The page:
Newspaper article St Louis Post-Dispatch (MO)

Burying Communism Author Details Failure of Leadership

Newspaper article St Louis Post-Dispatch (MO)

Burying Communism Author Details Failure of Leadership

Article excerpt


Forty Years That Shook The World From Stalin To Yeltsin

By Fred Coleman

429 pages. St. Martin's , $30

THE ARGUMENT of this blunt and well-written book is that the Soviet Union did not suddenly collapse. Fred Coleman, who spent years in the USSR for the Associated Press, Newsweek and U.S. News and World Report, argues that the Soviet system was incurably sick and that "Nikita Khrushchev, Leonid Brezhnev, and Mikhail Gorbachev each unwittingly contributed essential steps in marching communism to its grave."

Secondly, he believes that the West bears much of the responsibility for allowing it to last so long, and he writes to pinpoint past blunders.

Most of the book details the failure of leadership, the economic mistakes and the nationality problems that produced the inevitable collapse. Particularly vivid is his account of "Mission Impossible," holdin g together a nation of "280 million people. Russians accounted for half of the population. More than a hundred minority nationalities made up the rest." Six factors, independence movements, ethnic conflicts, divided peoples, displaced peoples, disadvantaged peoples, and Russian nationalism, contributed over time to "weakening the Soviet government."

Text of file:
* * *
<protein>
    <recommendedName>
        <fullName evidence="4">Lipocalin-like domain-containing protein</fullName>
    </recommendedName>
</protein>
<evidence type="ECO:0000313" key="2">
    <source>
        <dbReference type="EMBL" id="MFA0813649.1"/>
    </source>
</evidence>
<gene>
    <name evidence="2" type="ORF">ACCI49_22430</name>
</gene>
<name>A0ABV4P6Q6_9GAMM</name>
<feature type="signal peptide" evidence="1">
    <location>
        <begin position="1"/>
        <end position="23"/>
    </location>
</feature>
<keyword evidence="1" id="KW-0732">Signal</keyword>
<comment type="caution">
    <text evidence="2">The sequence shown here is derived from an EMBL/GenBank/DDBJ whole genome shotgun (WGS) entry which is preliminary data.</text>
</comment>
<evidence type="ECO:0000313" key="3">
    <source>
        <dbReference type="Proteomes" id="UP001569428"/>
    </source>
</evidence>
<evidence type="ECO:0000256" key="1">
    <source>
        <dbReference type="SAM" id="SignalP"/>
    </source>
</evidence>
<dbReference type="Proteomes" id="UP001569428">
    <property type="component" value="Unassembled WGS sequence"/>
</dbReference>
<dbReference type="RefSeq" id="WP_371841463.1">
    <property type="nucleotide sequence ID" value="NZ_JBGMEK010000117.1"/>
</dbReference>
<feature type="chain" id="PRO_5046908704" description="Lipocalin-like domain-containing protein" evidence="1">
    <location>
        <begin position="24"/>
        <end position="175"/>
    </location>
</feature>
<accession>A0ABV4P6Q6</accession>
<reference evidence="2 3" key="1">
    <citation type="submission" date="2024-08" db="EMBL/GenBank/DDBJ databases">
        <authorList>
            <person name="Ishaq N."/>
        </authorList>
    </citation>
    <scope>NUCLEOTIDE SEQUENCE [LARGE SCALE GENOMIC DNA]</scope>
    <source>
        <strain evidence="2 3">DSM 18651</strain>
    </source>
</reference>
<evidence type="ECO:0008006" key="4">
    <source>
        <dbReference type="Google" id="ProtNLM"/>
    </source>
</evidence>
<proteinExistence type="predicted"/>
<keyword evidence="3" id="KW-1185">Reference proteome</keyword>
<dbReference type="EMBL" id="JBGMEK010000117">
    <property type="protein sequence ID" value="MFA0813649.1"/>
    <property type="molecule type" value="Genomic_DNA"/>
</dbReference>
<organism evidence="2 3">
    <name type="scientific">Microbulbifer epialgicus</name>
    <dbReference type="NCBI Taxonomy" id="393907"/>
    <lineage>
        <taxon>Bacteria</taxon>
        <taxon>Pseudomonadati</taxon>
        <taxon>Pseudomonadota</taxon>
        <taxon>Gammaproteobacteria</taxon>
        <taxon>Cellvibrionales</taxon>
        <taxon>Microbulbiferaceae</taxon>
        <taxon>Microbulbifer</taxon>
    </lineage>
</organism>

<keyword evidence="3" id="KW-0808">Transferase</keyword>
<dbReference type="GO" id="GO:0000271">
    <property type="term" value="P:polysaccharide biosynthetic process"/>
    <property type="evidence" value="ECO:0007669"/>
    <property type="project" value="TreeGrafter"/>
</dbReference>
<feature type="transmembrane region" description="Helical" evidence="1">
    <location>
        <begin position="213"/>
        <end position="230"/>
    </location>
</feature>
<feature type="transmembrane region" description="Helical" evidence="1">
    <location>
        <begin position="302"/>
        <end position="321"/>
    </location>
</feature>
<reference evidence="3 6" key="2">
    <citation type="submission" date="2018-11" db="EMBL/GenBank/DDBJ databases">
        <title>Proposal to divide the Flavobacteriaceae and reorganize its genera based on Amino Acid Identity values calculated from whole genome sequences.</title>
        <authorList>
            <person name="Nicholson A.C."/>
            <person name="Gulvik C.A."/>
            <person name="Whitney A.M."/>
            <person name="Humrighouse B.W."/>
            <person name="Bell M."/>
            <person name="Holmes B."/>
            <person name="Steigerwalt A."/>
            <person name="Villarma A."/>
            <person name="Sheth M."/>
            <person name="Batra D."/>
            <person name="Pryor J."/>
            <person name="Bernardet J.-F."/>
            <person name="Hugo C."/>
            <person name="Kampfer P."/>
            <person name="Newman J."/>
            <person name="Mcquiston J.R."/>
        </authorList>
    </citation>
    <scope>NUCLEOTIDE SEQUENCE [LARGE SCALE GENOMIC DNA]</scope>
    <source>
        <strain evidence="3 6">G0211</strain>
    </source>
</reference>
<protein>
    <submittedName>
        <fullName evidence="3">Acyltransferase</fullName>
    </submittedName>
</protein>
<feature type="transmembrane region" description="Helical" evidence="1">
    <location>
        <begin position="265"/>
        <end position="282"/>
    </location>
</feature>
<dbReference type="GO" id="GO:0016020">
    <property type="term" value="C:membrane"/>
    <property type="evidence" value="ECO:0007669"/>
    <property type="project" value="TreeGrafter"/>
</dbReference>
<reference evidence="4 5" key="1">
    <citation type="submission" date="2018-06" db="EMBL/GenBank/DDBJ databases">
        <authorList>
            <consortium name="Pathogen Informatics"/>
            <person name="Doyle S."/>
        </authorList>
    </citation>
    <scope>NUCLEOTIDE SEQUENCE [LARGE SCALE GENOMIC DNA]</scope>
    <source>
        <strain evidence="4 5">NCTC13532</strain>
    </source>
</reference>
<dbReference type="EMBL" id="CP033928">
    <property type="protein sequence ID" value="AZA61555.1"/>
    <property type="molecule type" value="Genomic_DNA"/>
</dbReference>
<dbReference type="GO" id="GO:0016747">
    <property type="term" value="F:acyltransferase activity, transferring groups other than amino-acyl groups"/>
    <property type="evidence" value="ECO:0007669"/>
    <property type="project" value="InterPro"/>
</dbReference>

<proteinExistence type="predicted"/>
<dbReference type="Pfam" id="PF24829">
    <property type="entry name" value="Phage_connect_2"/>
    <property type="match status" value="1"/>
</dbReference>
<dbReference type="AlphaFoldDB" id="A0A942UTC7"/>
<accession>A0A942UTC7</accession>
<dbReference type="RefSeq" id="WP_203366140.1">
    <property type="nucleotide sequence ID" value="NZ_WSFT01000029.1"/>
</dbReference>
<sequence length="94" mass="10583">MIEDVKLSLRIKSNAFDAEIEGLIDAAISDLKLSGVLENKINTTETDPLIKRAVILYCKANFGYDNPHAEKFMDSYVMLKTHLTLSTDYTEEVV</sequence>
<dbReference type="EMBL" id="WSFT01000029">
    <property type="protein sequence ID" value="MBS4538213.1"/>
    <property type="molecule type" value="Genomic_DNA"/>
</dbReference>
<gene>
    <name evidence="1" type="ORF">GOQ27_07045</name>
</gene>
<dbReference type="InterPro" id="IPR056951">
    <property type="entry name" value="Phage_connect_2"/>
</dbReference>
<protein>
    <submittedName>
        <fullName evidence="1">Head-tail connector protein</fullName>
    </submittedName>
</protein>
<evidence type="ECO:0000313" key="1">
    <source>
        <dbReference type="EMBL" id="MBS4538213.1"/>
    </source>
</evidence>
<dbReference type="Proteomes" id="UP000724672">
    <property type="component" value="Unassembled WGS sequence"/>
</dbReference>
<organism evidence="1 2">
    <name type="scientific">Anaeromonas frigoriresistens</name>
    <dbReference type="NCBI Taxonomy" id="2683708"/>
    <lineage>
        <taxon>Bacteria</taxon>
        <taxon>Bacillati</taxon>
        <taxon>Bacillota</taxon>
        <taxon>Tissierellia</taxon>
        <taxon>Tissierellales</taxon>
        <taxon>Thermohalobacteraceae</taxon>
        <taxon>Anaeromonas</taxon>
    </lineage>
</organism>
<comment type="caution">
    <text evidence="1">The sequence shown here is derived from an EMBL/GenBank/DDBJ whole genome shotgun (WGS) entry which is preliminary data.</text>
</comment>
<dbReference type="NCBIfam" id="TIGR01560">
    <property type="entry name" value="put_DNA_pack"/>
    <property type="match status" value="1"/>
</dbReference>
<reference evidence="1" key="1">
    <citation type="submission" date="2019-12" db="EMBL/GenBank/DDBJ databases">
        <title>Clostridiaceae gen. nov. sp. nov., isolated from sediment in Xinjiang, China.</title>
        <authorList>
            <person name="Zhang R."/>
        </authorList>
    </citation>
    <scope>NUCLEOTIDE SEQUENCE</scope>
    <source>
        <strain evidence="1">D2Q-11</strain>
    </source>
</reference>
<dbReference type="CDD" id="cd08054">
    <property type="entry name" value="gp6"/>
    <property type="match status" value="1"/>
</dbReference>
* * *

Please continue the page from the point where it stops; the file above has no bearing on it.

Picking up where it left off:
The crunch came under an unprepared Gorbachev. Sadly, "nothing in his background prepared him . . . He had no idea of the depth of anti-Soviet feeling among minority nationalities in the republics."

Coleman's old reporter's notebooks provide interviews and stories that illustrate the inner contradictions that doomed the Soviet system. Emphasizing the contribution of the West, however, seems an afterthought.

Coleman is candid. Because the West was slow to appreciate the significance of Khrushchev's Secret Speech in 1956, it contributed to the failure of his reforms. …

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